Smiles Intact. Masks In Place.

Posted: August 2, 2013
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As we walked back along the residential complex where my friend resided, she said something that touched a nerve, a part of me that still winced at reminders of my less than ideal fertility. When one friend asks another if she has children and her eyes glaze over as she quickly shakes her head and deflects, I feel something turn inside me.

Memories rush in. Of years of deflecting and wearing a mask. Of eyes that glaze over and look away. Of hastily changed topics and suppressed screams of “why me?”

Dealing with infertilityOver the years I have made peace with the fact that my body does not work the way it must. I have taken the time to mourn the loss of children I would never have. I have paused to reflect on a dream that would never be fulfilled and lit a mental candle for it to rest in peace. I have found closure over time.

So, when occasionally I see people at various points on the infertility spectrum, my heart aches. I know their pain. I have walked in those shoes. My eyes plead with theirs to stop and set the pain they are carrying around down. I wordlessly whisper the things I want to say to them in my head. I know too well the burden of unsolicited advice.

Like I do when I bottle something up, it finds deliverance in words sent floating in the ether. Words that I hope will give someone a companionable hand.

Grieve. Let it out. The more you hold it in, the heavier it is to mask. Scream. Vent. Cry. Do what you have to do to dissolve the knot in the pit of your stomach when you read the next birth announcement, receive a baby shower invite or pass by a newsstand boasting pictures of a pregnant celebrity.

Connect. Look around. Reach out. There are people in your midst walking in the same shoes you do. They have either clocked more miles are just beginning the journey. There is comfort in shared pain. If the idea of swapping personal stories with people you know mortifies you. Look online. Preserve anonymity while leveraging the comfort of community.

Reserve judgement. Not everyone ribbing about your future family is rubbing it in. Some people are truly clueless about how insensitive their normal conversation could be. Engage and educate. If they still do not get it. Ignore.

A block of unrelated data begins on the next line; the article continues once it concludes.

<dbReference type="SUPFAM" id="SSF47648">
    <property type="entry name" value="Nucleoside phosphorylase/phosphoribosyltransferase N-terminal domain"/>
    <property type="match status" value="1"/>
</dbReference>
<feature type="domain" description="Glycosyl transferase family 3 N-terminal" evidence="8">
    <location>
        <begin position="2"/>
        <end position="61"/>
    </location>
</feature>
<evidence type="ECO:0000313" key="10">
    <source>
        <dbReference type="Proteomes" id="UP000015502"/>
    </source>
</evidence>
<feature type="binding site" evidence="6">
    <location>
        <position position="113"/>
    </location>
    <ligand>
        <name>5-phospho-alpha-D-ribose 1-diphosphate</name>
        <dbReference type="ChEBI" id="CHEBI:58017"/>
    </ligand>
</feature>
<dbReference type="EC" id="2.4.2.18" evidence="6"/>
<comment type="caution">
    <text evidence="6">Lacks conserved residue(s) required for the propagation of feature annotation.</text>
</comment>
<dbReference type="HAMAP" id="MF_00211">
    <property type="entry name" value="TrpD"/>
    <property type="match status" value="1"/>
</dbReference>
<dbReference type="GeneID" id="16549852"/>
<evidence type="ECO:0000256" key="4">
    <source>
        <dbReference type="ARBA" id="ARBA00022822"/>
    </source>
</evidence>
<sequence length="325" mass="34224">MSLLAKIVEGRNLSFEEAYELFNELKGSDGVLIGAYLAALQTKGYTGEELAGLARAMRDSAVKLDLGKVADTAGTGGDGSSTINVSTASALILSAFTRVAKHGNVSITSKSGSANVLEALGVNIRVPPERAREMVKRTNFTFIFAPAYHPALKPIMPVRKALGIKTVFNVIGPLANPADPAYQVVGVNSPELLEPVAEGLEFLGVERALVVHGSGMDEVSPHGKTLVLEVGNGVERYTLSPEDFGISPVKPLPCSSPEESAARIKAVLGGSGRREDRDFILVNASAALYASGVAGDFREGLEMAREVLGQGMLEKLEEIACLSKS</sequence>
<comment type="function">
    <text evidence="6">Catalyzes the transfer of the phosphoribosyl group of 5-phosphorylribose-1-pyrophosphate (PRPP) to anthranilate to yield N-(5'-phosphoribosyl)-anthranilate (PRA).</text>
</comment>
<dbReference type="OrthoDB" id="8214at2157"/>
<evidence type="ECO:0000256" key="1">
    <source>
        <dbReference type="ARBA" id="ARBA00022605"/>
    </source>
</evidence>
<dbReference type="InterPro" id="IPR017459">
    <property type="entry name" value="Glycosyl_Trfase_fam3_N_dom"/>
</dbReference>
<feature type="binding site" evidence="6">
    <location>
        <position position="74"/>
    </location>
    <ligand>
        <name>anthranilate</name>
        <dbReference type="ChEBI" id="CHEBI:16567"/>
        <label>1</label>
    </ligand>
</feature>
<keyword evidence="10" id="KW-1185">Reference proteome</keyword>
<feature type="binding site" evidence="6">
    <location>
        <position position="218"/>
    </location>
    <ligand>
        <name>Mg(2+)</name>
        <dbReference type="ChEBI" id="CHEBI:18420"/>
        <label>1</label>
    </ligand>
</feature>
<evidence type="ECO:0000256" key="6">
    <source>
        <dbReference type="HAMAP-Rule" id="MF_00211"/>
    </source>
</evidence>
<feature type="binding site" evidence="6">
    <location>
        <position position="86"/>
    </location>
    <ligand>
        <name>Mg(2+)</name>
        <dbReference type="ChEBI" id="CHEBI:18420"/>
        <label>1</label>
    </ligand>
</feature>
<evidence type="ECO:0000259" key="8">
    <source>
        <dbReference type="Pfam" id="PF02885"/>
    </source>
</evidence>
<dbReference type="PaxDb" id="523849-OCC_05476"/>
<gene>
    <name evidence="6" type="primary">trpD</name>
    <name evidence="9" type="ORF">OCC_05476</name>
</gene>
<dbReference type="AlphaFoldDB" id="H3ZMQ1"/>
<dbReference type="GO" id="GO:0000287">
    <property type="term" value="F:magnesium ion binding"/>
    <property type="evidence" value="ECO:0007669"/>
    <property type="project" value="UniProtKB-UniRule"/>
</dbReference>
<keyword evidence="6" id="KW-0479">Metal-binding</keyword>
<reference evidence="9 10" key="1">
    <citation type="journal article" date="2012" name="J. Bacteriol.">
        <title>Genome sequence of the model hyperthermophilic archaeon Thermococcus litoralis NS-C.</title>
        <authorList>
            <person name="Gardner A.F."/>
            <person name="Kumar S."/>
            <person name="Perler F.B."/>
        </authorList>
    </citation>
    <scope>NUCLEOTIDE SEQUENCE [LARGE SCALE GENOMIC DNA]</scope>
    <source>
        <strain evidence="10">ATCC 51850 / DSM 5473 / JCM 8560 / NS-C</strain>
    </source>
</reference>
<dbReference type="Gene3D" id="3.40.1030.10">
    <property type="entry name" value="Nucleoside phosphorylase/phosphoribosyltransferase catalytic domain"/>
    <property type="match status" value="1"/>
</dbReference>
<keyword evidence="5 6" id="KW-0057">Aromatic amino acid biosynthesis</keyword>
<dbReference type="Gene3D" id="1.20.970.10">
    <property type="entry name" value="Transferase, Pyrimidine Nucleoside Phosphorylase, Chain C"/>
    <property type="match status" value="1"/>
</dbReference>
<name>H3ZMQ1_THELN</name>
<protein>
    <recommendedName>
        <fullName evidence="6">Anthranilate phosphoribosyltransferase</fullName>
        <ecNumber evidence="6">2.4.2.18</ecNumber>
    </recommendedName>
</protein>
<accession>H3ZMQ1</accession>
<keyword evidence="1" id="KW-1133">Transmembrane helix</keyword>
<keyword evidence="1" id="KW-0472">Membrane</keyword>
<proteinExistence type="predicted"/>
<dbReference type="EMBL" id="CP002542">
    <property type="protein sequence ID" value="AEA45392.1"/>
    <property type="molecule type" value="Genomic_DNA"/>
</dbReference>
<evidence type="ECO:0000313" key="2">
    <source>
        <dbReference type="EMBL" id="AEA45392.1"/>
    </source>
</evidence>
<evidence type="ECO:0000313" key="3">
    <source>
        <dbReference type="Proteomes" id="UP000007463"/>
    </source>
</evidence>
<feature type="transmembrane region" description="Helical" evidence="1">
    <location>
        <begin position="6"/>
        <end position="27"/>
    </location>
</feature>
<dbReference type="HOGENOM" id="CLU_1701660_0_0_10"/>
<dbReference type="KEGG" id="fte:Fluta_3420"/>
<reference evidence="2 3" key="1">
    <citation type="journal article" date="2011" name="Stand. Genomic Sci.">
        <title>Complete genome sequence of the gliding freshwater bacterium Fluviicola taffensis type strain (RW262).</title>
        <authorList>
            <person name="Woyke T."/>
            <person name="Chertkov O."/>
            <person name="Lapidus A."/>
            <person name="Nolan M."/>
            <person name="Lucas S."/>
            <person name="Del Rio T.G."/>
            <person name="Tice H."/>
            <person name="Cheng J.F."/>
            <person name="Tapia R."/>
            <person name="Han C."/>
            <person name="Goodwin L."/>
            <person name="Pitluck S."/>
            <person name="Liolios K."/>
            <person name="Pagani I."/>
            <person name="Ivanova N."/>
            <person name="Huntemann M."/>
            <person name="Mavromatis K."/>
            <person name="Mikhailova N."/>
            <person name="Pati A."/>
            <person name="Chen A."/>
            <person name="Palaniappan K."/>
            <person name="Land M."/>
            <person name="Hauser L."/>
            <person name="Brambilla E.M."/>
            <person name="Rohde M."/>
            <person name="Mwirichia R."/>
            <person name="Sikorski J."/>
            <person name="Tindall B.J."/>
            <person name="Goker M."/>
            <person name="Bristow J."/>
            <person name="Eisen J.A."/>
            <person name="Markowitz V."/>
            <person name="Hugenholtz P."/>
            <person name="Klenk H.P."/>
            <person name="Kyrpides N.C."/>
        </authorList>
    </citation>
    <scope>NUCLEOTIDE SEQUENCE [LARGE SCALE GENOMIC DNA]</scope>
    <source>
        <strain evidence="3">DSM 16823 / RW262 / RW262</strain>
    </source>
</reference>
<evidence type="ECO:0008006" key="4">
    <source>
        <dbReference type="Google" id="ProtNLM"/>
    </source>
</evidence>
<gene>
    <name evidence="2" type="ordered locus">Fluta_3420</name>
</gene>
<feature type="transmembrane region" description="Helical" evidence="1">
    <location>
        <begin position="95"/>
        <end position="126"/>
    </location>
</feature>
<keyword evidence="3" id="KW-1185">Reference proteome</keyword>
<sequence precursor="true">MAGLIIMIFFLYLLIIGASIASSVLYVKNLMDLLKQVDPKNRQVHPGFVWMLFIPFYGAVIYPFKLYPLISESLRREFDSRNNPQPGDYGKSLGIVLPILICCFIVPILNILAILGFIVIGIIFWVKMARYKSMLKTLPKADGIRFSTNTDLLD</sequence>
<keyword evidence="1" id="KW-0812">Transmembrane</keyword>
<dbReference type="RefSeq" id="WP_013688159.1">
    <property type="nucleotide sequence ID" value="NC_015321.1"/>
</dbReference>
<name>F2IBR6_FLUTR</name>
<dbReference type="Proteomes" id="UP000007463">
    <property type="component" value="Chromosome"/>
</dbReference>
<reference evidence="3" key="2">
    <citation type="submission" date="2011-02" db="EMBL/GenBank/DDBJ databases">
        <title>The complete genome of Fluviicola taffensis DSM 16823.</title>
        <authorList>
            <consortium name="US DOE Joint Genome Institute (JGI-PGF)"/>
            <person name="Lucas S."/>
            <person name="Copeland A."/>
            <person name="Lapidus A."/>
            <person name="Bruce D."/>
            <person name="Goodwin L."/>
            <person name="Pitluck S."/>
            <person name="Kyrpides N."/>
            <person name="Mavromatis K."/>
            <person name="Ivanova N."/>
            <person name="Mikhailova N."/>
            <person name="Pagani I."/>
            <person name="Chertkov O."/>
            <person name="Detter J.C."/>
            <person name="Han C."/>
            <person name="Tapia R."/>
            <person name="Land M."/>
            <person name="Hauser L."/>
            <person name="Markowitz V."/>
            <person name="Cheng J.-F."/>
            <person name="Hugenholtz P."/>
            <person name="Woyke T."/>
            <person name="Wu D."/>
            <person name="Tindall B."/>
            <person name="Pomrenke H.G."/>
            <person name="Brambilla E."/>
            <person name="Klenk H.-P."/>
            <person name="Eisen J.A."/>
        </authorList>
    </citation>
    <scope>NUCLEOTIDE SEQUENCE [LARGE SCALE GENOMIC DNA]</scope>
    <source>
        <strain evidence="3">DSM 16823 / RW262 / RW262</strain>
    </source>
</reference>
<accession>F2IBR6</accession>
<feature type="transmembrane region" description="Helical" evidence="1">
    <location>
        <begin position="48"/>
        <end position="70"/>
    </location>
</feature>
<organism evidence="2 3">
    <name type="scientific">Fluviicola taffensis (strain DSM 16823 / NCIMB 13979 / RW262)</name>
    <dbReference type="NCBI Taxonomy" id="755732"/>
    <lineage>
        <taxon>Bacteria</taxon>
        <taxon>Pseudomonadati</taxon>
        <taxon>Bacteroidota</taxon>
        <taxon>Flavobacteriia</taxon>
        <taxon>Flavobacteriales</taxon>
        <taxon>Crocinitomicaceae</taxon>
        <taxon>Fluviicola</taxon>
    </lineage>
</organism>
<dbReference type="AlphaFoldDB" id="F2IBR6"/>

Prioritize. Now is as good a time as any to redefine boundaries. To be selective about the people you want in your life. Changes happen all the time. It happens when friends get married, start families and move away. Sometimes it is OK for you to initiate the change. To be the one who carves out space. To become part of new groups and follow newer interests.

Most importantly, recognize that life is inherently unfair. Smiling faces do not necessary mean happy faces.

Peace.

Pic credit: Argyropoulos (Used under a Creative Commons license)

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4 Comments


  1. “Some people are truly clueless about how insensitive their normal conversation could be. ” And yet, should they be so easily excused? In our culture, it doesn’t seem to be some people but that these questions are culturally sanctioned as polite conversation, like the weather. As we become more aware of the many reasons a couple might not have children, some painful, some prosaic, maybe as a culture we need to take a stand against such questions.

    It’s my personal policy never to ask this question.

    • Its a sin to ask this question not only from yhe particular family who’s suffering but also her parents, family and friends. The insensitive people who ask know very well what they are talking about. They need a few classes on how to live in a society.

    • Deepti, I agree. In our society, it seems it is not just the woman but her extended family too who are guardians of her fertility. 🙂

    • The Bride, I understand where you are coming from and I agree. I was talking about the innocuous “Do you have children/kids?” that seems to be a standard conversation starter when talking to women of a particular age group across cultures. As someone struggling with infertility I used to take offense at this simple question. Now, as a mother when I meet people I find myself biting back words as the question almost pops out and I realize I do not mean to be nosy or intrusive. I have been there and know the pain yet it is the simplest of questions to mistake when you are struggling. So, all I mean to say is not all questions are meant to be hurtful or intrusive and it is good to have that perspective. If it is someone particularly close, I try to explain why that question may hurt me. With people I do not care about, I ignore it.

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